“Many of the public health directors truly never prioritized communities of color, in particular Latinos,” said former state senate president Kevin de Leon, one of the most high-profile critics of California’s failure to protect Latinos from COVID-19. “These are very smart, well-intentioned people with the biggest blind spot that had devastating life-and-death consequences for our most vulnerable communities.”
Some of those health directors now acknowledge the missteps, even as emerging data on vaccination rates among racial and ethnic groups show that the imbalance endures.
“Our very strategy itself caused COVID to spread in communities where people didn’t have the privilege, like me, to work from their living room,” Alameda County Health Officer Dr. Nicholas Moss said. “It introduced and exacerbated the disparities we have seen.”
To be sure, the Bay Area’s coronavirus efforts have notched some impressive successes. Most important, overall death rates remain relatively low. Consider San Francisco, where the population is roughly the same size as the state of South Dakota but the death rate is ⅕ as severe. And in the Canal neighborhood in San Rafael, concerted public-health efforts clearly helped contain infection rates in the Latino community after early surges.
But the success stories are few among the region’s most vulnerable population. And while it’s important to note that a pandemic of this scope is unprecedented in most of our lifetimes, requiring policy leaders to engage in extraordinary improvisation in the face of socio-economic forces they cannot control, experts say the problem should have been expected.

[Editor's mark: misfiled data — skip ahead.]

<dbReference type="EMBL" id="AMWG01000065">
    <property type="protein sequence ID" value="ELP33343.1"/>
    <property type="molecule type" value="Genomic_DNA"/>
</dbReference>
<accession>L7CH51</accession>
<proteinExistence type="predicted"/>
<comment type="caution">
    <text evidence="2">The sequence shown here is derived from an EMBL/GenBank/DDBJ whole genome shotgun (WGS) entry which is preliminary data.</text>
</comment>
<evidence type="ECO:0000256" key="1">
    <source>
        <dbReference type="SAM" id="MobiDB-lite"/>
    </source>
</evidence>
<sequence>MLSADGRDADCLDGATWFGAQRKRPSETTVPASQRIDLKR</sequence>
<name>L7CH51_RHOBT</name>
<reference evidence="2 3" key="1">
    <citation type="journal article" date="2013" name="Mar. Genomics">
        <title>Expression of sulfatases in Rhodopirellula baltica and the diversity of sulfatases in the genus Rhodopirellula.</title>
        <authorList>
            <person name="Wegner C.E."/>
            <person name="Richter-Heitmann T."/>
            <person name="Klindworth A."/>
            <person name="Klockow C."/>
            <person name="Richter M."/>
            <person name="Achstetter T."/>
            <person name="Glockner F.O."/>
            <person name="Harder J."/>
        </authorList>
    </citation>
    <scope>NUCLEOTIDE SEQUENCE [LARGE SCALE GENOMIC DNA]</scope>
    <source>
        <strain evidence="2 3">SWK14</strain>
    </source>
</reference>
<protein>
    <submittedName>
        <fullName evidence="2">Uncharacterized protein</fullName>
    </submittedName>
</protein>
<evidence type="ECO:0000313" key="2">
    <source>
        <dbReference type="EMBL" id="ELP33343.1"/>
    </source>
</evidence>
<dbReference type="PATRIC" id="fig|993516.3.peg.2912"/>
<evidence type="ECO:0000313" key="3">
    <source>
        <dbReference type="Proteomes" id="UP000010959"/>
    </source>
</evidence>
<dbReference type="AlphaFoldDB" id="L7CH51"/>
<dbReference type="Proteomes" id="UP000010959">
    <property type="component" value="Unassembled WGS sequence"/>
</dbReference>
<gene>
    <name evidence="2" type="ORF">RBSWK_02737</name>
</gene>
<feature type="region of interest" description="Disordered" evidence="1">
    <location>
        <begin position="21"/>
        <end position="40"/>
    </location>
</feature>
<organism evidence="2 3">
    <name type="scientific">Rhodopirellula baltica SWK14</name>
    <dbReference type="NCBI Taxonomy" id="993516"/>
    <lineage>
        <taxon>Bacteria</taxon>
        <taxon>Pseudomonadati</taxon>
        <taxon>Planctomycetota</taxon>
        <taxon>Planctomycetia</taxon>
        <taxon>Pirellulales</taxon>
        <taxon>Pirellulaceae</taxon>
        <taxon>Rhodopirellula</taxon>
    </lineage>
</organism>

COVID-19 followed a pattern documented in decades of public-health research showing Latinos tend to be disproportionately affected by infectious diseases that spread through indirect contact, such as measles and flu.
Sandra Crouse Quinn found that Latinos were at significantly higher risk of exposure when she studied the 2009 H1N1 pandemic for the University of Maryland’s Center for Health Equity. The reasons were not surprising: Latinos were more likely to work in crowded conditions and less likely to have paid sick leave, the study determined. And those who got sick at work brought the illness back to larger households crammed into smaller homes.
“We’re seeing it play out today,” she said. “And the tragedy of all of this, among other things, is that some of this could’ve been prevented.”
In the chaotic early weeks of the pandemic, with only a few hundred local cases detected, health officers from six Bay Area counties took a bold step to slow the spread of the virus. They directed millions of residents to stay home in what amounted to the nation’s first — and at the time strictest — shelter-in-place order. The aggressive response spearheaded by Santa Clara, San Francisco, Alameda, San Mateo, Contra Costa and Marin counties quickly became a national model.
But those first orders held a critical flaw: They didn’t include clear strategies to protect essential workers whose jobs made it impossible for them to stay home. In California, 55 percent of Latinos work in those front-line essential jobs, according to an analysis from the University of California, Berkeley Labor Center.
Local leaders were blinded in part by the way the virus arrived with travelers from China and Europe and spread initially among those who came in contact with them.
A review of Slack channel messages from the Association of Bay Area Health Officers between Feb. 2 and June 2, 2020, obtained through public records act requests — which includes the health officers of Santa Clara, San Francisco, Marin, Alameda, Contra Costa and San Mateo counties — shows no mention of its impact on communities of color and no discussion of the risks posed to essential workers unable to stay home.
“For us not to really recognize that the very strategy we have to combat the pandemic does not combat the pandemic for the people who need to continue to work just makes it a real failure,” said Dr. Kirsten Bibbins-Domingo, a UCSF epidemiologist. “It’s devastating to the Latino community, and it also means (the strategy) doesn’t work as well as we ultimately think it does.”